Chewelry: to Chew or Not to Chew?

Updated on March 09, 2012
K.M. asks from Oakland, CA
17 answers

Had a great convo with a bunch of mamas at school drop-off today about "chewlery."

It's chewable, wearable jewelry that kids can use who are teething, or kids who generally like to put other things in their mouths (paper, whatever). My daughter says that her teacher thinks it helps some fidgety kids focus.

Now, keep in mind that my daughter is a 6YO--in first grade! So this isn't some infant/toddler teething thing. And a handful of kids are getting these in her class.

So us mamas were discussing, is this just a weird fad? Does it help some kids who would otherwise put unsavory things in their mouths? Or is it just starting an oral fixation with kids who might otherwise not have one? Likely yes, yes, yes.

I must say, my daughter is sucking and gnawing on this disk (that is larger than I expected it to be--ordered it online) in a way that is fairly gross... My husband is horrified! I am too a bit. But we would sometimes find her with a wad of paper in her mouth. So I thought this would be an improvement. Now I'm not so sure.

Any other mamas out there have any experiences with this stuff? Would love to hear from you!

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answers from Lincoln on

My daughter has one and uses it all the time. They are mostly used for Autistic children or children who have sensory processing disorder and need oral stimulation. My daughter is special needs and so this oral chew ring helps her wonders! Calms her down when she is agitated and gives her that sensory oral satisfaction that she needs!! The teacher probably didn't elaborate to much on specifics, because that would be invading individual child privacy.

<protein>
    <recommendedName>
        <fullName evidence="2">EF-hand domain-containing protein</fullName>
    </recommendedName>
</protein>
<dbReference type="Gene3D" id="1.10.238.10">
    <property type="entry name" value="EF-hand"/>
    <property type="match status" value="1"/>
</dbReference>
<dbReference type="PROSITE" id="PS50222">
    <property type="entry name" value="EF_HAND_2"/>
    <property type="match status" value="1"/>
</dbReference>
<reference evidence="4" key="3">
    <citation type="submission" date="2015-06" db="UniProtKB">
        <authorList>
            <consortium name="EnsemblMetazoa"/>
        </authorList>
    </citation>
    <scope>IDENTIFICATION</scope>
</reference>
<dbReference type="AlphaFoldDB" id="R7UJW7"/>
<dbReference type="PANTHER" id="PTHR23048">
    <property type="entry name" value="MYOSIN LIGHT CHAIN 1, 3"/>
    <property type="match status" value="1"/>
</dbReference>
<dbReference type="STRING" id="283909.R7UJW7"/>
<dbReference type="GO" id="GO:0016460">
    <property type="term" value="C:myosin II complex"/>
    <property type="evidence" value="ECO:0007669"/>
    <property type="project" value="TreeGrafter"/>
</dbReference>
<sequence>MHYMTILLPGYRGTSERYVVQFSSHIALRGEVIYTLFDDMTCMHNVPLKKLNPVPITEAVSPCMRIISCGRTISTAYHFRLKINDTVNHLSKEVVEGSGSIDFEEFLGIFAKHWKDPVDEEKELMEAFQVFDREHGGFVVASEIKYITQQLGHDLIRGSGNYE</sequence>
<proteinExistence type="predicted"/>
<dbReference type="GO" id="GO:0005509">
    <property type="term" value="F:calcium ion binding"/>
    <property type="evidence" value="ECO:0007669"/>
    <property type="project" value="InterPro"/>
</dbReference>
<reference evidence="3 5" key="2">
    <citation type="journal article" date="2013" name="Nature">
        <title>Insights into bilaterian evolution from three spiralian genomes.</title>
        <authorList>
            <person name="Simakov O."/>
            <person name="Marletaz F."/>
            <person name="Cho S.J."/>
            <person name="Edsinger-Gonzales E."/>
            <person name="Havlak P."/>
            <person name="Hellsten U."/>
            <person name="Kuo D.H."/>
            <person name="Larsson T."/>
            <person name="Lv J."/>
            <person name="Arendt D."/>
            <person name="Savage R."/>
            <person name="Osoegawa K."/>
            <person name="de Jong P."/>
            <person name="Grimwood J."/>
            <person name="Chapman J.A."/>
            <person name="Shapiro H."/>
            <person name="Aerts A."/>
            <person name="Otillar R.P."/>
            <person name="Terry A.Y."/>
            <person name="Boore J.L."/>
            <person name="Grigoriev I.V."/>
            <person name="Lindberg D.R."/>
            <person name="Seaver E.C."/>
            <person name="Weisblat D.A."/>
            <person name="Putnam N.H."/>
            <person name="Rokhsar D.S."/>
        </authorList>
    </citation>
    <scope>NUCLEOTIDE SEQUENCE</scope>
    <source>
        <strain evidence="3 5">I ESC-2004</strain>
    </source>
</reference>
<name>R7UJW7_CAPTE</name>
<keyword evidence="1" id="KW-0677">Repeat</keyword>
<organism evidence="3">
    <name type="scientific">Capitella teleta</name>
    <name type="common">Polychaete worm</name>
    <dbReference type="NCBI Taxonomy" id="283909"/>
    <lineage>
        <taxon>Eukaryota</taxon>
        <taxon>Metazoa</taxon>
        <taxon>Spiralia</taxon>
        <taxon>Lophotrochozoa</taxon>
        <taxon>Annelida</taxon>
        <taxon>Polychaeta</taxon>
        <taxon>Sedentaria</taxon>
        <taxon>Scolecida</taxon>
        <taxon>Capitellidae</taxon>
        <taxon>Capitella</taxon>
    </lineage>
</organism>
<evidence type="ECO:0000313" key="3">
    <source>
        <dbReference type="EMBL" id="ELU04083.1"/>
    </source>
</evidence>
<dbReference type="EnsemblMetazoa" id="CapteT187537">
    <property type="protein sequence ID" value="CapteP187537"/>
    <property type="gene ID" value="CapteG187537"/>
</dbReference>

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answers from San Francisco on

Guess what is happening developmentally for 5-7 year olds? They are TEETHING again and that is why they chew on things. Oral stimulus for children that need them are different, and work really well if you need them. In this case, I actually think I may grab one for my 5 and 6 year olds. We are losing teeth like crazy and pencils, toys, shirts, anything are going in the mouth.

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answers from Seattle on

The ones marketed for teething are generally different than the ones marketed to the kids with sensory disorders.

Chewelry for most students is _probably_ a dumb idea. But, some kiddos have problems focusing (e.g., ADHD) and some kiddos have sensory disorders. The chewelry is for those students.